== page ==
(this is the second of two posts; for the first one, see here)
Life After Marx
After her formal break with communism in 1927, HRH found herself politically “homeless”. That didn’t stop her from being politically active, however. From now on, she worked for specific goals, again in an international perspective: anti-colonialism and the fight against fascism. The two were related, she argued:
Whereas imperialism is primarily the desire of an insatiable predator, i.e. the desire to acquire new colonies, fascism aims at arousing that desire among the general populace, so that a war for conquest becomes psychologically unavoidable.
She wrote those words in late 1927 with Mussolini in mind, but soon Nazism posed the greatest threat, which she identified as the power to mobilize vital urges and primal emotions in order to undermine rational belief systems. It abused the human longing for release and absorption into a greater whole by the “hocus-pocus” of race and blood:
Look at Hitler’s SA-gangs, and you’ll understand where the glorification of irrational drives and power in politics will lead to: to bestial degradation, pogroms, extreme sadism
she wrote prophetically in 1933.
Evidently, her rhetorical talents were still vibrant. In 1927, at an international conference
in Geneva where she met Nehru, Albert Schweitzer, and the young Mohammed Hatta, she shocked the staid representatives of the League of Nations and the international press by claiming that Dutch authorities dispensed medical aid in Indonesia only because “a dead coolie cannot work.” During the German occupation of the Netherlands in World War II, when she was in her seventies, she published anti-Nazi poetry in underground magazines while giving shelter to Jewish and resistance refugees.
But even though she lost none of her combativeness as she grew older, decades of frantic activity, of crisscrossing the country by train, always in third class, for speeches and demonstrations, writing at night against deadlines, took a lasting toll on her body. Photographs of her in the late 1920s and 1930s chronicle an alarming physical decline. There is some indication that after periods of intense work, mental exhaustion became a serious problem for her. Although Etty is careful not to indulge in armchair psychiatry, she does record long periods of time, sometimes up to a year, in which HRH retreated to her estate in Brabant or foreign health resorts to recover from depression. The desire to deny herself the benefits of her wealth became more and more outlandish. Friends shook their head over her shabby clothes and ascetic vegetarianism; by 1935, “Tall Jet’s” weight was down to 110 pounds. In more ways than one, Gandhi had become a role model. Non-violent resistance against all forms of oppression and injustice directed her activism in those last decades. Her thinking evolved toward a religious socialism akin to the teachings of Leonhard Ragaz, whom she came to know well in the 1920s, and in 1939 she left all she owned, quite a fortune, to the Woodbrookers, a Dutch leftist-protestant organization inspired by Quaker principles.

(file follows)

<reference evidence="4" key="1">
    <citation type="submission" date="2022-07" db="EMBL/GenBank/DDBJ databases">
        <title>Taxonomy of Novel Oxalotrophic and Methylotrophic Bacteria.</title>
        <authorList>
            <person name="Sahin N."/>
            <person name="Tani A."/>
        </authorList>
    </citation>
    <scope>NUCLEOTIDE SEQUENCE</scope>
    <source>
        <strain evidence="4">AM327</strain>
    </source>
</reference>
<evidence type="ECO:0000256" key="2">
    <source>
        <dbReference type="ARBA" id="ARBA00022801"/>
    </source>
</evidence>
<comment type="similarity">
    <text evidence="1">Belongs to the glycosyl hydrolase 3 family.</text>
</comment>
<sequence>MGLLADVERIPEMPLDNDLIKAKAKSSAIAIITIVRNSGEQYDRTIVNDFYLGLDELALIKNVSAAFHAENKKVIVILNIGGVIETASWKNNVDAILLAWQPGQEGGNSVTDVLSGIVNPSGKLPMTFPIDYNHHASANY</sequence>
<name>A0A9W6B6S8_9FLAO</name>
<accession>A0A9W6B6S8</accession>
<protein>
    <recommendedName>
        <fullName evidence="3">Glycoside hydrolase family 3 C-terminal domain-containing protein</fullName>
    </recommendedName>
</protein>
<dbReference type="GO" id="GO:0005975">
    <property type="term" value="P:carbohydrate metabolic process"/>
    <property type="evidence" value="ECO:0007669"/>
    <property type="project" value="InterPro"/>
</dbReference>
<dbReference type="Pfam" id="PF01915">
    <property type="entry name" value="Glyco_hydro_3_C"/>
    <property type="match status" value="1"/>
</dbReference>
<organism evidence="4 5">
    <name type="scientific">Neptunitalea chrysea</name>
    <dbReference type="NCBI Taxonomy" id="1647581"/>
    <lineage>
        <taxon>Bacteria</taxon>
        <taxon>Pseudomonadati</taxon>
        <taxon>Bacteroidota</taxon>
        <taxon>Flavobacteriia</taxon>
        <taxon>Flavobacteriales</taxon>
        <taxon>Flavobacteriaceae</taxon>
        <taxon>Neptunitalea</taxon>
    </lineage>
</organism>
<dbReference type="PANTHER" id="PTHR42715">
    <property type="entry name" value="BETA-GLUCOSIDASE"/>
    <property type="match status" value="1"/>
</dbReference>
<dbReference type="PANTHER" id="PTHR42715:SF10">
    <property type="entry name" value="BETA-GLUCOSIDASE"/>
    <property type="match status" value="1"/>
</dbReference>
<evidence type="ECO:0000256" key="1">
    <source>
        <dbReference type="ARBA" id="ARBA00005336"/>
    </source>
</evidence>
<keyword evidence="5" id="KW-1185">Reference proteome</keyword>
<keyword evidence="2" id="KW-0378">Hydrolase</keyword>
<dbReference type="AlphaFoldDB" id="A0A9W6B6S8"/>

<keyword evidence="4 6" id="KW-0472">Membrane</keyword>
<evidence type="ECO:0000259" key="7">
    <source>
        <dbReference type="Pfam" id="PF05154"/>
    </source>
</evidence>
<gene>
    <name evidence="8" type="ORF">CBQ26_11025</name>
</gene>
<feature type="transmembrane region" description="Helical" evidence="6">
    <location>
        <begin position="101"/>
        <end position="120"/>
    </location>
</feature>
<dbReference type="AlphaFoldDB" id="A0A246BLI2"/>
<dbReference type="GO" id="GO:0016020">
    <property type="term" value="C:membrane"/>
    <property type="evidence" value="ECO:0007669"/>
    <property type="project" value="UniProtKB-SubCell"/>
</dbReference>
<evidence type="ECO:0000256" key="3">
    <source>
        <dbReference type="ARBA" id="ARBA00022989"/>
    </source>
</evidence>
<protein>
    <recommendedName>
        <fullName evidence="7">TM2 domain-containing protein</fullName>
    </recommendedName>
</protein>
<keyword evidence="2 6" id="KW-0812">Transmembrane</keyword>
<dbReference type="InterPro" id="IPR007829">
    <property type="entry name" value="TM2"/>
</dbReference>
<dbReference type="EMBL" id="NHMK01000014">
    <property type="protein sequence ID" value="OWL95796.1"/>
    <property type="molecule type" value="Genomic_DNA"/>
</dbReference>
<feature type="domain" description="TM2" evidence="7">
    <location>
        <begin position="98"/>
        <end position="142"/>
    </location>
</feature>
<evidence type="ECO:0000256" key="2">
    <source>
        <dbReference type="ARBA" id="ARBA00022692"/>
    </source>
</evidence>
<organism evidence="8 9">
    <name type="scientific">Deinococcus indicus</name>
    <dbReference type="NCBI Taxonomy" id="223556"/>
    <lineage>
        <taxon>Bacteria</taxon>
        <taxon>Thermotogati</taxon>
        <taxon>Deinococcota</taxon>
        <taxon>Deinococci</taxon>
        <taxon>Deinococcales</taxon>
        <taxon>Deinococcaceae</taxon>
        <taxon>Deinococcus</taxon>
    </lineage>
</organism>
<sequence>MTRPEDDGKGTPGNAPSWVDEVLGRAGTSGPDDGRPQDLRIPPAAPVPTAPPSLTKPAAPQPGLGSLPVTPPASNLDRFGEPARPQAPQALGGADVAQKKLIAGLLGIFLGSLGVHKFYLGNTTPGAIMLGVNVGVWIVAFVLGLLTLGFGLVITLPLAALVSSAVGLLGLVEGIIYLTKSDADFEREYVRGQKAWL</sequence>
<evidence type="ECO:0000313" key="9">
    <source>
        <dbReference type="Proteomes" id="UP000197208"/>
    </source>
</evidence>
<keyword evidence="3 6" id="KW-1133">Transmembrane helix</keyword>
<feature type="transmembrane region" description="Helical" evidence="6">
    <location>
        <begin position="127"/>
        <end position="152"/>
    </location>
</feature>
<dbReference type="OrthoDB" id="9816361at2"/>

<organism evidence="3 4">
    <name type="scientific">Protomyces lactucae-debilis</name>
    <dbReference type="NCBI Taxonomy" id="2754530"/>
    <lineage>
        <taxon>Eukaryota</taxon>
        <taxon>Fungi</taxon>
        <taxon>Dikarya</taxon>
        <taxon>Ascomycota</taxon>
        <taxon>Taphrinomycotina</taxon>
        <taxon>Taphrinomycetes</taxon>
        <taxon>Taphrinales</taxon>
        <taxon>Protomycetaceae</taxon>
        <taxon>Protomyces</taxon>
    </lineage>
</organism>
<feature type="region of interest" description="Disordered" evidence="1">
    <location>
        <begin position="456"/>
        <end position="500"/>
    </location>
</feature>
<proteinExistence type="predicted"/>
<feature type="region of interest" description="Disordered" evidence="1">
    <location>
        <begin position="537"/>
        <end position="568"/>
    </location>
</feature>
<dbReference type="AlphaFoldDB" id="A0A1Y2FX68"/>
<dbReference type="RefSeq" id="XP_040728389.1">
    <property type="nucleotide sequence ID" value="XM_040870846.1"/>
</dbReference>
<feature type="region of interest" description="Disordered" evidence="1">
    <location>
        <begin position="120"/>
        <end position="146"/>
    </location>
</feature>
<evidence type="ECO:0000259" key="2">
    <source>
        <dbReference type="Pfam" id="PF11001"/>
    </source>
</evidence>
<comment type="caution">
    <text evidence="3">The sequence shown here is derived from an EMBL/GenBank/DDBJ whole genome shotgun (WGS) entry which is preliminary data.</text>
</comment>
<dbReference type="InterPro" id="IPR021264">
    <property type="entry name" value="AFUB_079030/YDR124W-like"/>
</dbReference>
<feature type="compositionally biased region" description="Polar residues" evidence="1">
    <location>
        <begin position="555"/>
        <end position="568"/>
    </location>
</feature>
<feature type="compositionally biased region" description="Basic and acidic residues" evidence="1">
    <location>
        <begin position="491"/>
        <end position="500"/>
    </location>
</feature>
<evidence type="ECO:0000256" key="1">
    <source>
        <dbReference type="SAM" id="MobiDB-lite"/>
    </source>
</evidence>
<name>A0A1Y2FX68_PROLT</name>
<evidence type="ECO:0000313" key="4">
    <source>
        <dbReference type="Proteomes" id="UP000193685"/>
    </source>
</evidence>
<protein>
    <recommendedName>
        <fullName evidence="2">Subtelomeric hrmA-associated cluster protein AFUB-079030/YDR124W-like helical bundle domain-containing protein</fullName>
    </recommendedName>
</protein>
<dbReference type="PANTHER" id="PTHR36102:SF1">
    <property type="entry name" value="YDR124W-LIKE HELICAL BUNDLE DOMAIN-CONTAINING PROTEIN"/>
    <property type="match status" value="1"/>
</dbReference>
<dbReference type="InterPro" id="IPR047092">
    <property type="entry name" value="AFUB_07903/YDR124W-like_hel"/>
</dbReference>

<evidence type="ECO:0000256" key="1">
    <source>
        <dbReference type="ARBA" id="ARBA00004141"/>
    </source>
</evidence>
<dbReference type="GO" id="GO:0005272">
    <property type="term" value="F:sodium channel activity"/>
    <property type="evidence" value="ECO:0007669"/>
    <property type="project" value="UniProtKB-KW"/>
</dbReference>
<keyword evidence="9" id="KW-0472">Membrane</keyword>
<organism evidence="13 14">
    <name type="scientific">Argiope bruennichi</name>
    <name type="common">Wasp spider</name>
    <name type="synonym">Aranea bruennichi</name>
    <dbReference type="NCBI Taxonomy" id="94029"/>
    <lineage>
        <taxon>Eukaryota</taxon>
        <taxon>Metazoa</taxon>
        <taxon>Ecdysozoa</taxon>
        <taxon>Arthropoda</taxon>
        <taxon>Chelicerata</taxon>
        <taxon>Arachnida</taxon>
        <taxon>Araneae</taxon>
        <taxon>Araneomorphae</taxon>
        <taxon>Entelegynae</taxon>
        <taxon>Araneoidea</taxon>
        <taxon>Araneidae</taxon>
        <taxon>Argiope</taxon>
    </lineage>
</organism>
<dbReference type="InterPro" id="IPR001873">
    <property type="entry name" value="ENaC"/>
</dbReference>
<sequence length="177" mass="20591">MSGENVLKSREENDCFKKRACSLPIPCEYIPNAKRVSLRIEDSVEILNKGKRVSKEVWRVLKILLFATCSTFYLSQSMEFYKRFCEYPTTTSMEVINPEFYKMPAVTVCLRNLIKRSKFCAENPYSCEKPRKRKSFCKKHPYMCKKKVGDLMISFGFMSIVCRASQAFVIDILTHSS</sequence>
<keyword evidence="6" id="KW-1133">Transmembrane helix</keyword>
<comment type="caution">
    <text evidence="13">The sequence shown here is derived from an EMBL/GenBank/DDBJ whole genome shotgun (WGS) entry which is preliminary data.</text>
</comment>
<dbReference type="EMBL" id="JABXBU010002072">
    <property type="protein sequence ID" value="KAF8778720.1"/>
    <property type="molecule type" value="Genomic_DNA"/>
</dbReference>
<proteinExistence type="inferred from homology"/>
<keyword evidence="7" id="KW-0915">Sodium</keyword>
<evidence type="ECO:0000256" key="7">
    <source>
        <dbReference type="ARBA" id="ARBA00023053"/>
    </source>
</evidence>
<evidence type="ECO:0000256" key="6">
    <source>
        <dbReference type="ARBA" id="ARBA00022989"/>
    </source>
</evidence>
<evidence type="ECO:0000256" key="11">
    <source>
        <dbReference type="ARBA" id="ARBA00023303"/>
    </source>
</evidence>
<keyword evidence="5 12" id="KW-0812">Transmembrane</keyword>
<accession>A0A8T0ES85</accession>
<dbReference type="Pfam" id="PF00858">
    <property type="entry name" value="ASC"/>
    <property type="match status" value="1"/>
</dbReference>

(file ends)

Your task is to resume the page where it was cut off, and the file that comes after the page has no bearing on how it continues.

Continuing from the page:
To Think and To Act
HRH’s itinerary from doctrinaire Marxist to religious socialist is not extraordinary, in se. We don’t have to look very far to find fellow travelers who changed their mind—many of them much later than she did and ending up in much weirder places. Nor was it simply a matter of dour reality breaking through and ultimately shattering youthful idealism. Biographies like this one remind us that intellectual history is more than a succession of –isms, which are of course convenient abstractions rarely experienced in pure form on the individual level. HRH’s story allows us to trace the internal struggles, the hidden questions and doubts that broke into the open between 1917 and 1927, gave a new orientation to her life in the 1930s, but were never entirely resolved.
If I have one, mild criticism of Etty’s analysis, it is that she devotes relatively little space to the origins of HRH’s socialism, probably because she assumed them well known to her Dutch audience. Readers familiar with the literary movement of the Tachtigers (“the 1880-ers”) will have no trouble understanding their impact on the young poet, determined to leave a mark on the world through the passionate expression of the most individual experience in the most sensual language (yes, only superlatives will do here).
In the socially-conscious 1890s, people like Gorter and HRH naturally abandoned the original estheticism of the movement to serve social needs, especially since Marxism so nicely filled the void left by Protestantism. But there is a little more going on here. Etty mentions in passing that at a very young age HRH would regularly visit her uncle Mart, who owned a large distillery in Schiedam and ran the local orphanage. Young Jet spent time with the orphans and in her later memoirs recalled how shocked she was by the appearance Continue reading